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  • Community-Based Adaptations of the IHI Breakthrough Series Model
    typically brings together clinical and leadership teams from health facilities sometimes including community members A report published this month in an AIDS journal supplement on the use of quality improvement strategies to improve HIV care provides four examples of how the Breakthrough Series model was adapted to support community volunteer health workers to improve care deep in the community In their study authors describe how they successfully experimented with the Breakthrough Series model using community health workers as key change agents in improving delivery of care and retention in care In a test of the applicability of the Breakthrough Series model outside care facilities in three different countries community workers with limited literacy and numeracy skills were able to collect and use data to identify gaps and track progress In work led by Edward Moses from MaiKhanda in Malawi village volunteers were assigned responsibility for tracking pregnancies and ensuring that mothers and newborns attended care facilities before during and after delivery In a project supported by USAID ASSIST in Mozambique the existing village health committee served as the community based improvement team and coordinated the village s health improvement activities around postnatal prevention of mother to child transmission of HIV in breastfeeding mothers In South Africa IHI s 20 000 and Centre for Rural Health partners supported community volunteers to promote safe care practices for newborns and early referrals of sick babies And in Cape Town South Africa IHI faculty member Michele Youngleson used the Breakthrough Series model to scale up an innovative Medecins Sans Frontiers prototype of community based HIV care clubs for cohorts of patients on long term treatment see photo A community volunteer meets with a cohort of AIDS patients each month to facilitate a peer support meeting to promote adherence to medications and relieve burden of care from the clinic based system Mostly the adaptation of the Breakthrough Series model for use in community settings was straightforward However QI processes needed to be adapted to the literacy and numeracy skills of the providers and teams required additional support For data records collection and presentation of data required simplified tools In two projects teams tracked numerators and denominators in hand drawn tables and avoided using run charts Overall the Breakthrough Series model was successfully adapted for use in communities outside traditional clinical facility settings Tags Collaboratives IHI Breakthrough Series model Improvement Capability Preventing Mother to Child Transmission of HIV HIV AIDS Maternal and Child Health Africa Blog Home Older Average Content Rating 0 user Your comments were submitted successfully Please enter a comment Please login to rate or comment on this content User Comments Show More Comments Loading You are about to report a violation of our Terms of Use All reports are strictly confidential Reason Select One Contains profanity or violence Spam Defamatory Illegal Unlawful Copyright Violation Other Please select a reason for this report Add a Note Your comments were submitted successfully There was an error reporting your complaint Follow Me Subscribe Blog Archive 2016

    Original URL path: http://www.ihi.org/communities/blogs/_layouts/ihi/community/blog/itemview.aspx?List=7d1126ec-8f63-4a3b-9926-c44ea3036813&ID=150 (2016-02-01)
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  • The Graduation Speech No One Heard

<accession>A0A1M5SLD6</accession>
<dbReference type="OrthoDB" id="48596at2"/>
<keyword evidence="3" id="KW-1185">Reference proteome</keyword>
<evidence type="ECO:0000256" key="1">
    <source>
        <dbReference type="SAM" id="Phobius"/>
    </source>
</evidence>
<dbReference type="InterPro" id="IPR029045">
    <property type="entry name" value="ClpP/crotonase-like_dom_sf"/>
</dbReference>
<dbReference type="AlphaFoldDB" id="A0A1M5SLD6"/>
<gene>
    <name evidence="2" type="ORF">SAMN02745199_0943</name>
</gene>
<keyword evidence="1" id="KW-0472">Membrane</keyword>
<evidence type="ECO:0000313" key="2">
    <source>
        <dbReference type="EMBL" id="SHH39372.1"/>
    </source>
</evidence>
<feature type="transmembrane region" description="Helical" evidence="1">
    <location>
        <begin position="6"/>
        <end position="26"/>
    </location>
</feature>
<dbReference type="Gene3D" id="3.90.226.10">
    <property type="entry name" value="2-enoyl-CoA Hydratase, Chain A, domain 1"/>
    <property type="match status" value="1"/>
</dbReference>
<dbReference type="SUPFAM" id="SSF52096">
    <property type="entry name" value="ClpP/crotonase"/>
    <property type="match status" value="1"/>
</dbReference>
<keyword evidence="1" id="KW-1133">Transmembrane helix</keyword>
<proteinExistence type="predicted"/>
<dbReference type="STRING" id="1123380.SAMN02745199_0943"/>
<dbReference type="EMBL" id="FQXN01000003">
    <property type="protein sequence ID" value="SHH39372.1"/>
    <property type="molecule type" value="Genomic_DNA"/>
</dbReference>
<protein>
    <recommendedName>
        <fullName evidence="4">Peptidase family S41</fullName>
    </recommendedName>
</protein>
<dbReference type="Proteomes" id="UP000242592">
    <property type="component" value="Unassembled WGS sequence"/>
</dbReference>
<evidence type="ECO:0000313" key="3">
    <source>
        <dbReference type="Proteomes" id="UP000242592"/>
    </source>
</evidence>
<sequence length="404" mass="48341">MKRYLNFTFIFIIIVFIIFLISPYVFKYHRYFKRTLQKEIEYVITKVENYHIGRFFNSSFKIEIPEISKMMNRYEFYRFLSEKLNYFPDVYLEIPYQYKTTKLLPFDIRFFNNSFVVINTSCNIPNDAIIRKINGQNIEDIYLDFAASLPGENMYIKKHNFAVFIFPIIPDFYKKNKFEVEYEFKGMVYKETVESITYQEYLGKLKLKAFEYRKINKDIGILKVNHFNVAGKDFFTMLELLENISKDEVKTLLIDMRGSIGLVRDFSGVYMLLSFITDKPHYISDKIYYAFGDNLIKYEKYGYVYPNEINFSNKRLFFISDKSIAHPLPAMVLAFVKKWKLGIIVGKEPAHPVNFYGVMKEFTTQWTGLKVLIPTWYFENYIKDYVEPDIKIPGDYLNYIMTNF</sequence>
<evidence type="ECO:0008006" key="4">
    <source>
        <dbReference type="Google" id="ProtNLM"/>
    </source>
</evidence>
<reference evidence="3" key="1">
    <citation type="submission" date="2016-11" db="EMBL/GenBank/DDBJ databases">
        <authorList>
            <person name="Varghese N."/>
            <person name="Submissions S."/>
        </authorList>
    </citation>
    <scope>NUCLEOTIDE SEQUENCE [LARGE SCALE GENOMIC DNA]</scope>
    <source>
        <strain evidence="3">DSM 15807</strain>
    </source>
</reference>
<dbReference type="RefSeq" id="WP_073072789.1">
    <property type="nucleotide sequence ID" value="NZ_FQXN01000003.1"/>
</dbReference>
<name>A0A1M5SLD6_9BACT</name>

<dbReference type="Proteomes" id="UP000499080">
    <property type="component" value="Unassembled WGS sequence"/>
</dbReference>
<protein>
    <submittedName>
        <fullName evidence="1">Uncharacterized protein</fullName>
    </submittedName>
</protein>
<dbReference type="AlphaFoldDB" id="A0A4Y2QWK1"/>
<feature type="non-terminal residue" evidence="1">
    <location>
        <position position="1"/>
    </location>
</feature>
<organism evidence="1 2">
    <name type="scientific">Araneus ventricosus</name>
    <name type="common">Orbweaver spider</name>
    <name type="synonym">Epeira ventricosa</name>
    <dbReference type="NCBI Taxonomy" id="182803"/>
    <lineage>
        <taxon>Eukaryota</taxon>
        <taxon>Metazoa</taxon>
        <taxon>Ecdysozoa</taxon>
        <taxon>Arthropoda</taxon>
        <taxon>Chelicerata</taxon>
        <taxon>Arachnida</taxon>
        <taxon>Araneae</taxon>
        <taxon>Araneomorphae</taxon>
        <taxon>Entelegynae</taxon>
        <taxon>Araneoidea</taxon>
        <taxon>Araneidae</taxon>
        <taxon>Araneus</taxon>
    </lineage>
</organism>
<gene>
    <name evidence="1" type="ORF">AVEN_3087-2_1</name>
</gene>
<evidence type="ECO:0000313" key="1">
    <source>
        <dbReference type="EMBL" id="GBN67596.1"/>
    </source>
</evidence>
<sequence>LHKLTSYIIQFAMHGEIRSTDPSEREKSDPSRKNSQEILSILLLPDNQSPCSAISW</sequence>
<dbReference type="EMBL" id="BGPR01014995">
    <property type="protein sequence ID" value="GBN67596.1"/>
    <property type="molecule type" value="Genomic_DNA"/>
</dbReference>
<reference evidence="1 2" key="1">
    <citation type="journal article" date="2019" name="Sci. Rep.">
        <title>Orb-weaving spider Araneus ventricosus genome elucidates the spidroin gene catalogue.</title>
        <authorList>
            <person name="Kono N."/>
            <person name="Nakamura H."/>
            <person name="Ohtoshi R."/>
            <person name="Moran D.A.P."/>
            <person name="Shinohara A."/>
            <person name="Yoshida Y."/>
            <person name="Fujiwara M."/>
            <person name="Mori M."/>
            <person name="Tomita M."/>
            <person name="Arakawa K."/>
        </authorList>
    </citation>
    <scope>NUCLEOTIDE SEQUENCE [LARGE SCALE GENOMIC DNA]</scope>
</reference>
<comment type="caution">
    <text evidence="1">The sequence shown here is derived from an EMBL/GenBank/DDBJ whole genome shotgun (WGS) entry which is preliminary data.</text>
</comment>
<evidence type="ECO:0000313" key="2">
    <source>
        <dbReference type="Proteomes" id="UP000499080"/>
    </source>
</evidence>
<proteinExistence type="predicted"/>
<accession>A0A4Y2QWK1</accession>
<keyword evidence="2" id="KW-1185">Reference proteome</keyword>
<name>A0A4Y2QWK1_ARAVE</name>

many people in Boston this Sunday is like any other Sunday But for those of us in this pavilion this ceremony marks the end of what we ve done each Sunday in recent memory prepare for our classes for the week ahead and dream of this day If you are like me a huge space now fills the place this work once occupied a space given to reflection and more than a little anxiety about what graduating means I find myself pondering what I will do next What will I accomplish What kinds of leaders will we all be John W Gardner a renowned scholar whose work I studied in my leadership class at Suffolk University wrote about the founding of the United States and the emergence of a generation of unrivaled leaders According to Gardner these leaders knew they were shaping history He wrote Leaders of the day were afflicted with no trace of fatalism They believed that the locus of responsibility was in them and saw themselves as shapers of the future While many of us may think that those extraordinary times called for extraordinary leaders and that our present times are unexceptional and our connections to these leaders of the past are tenuous at best we would be wrong We are living in an extraordinary time The founding fathers lived at the dawn of the industrial age We too live at the dawn of a new age of information and communication where all human knowledge is doubling every 13 months And the questions we face as a society questions of justice equity privacy and the issues that we must confront are no less compelling and no less revolutionary We are the extraordinary people living in these extraordinary times We are the shapers of the future Let us build upon the momentum we started here at Suffolk and remember this charge when things get tough because they will We ll likely fail more times than we can count But it s in our failures that we may learn our greatest lessons and achieve our greatest successes There are many tales some true and others legend of Abraham Lincoln s personal and professional hardships in the nearly 50 years before he became one of our nation s greatest presidents He lost numerous political races He had a nervous breakdown He failed at his business leaving him in years of debt Whether fact or fiction Lincoln s stories of success after repeated failure have always resonated with the American people Yet too often I believe that in our day to day lives we forget its significance More often than we should we take the path of least resistance and in our thousands of emails texts and Tweets we lose the creative spirit that urges us to try things differently no matter how likely we are to fail no matter how small those first improvements may be Lincoln s legacy embodies a persistence and resilience that we celebrate here today During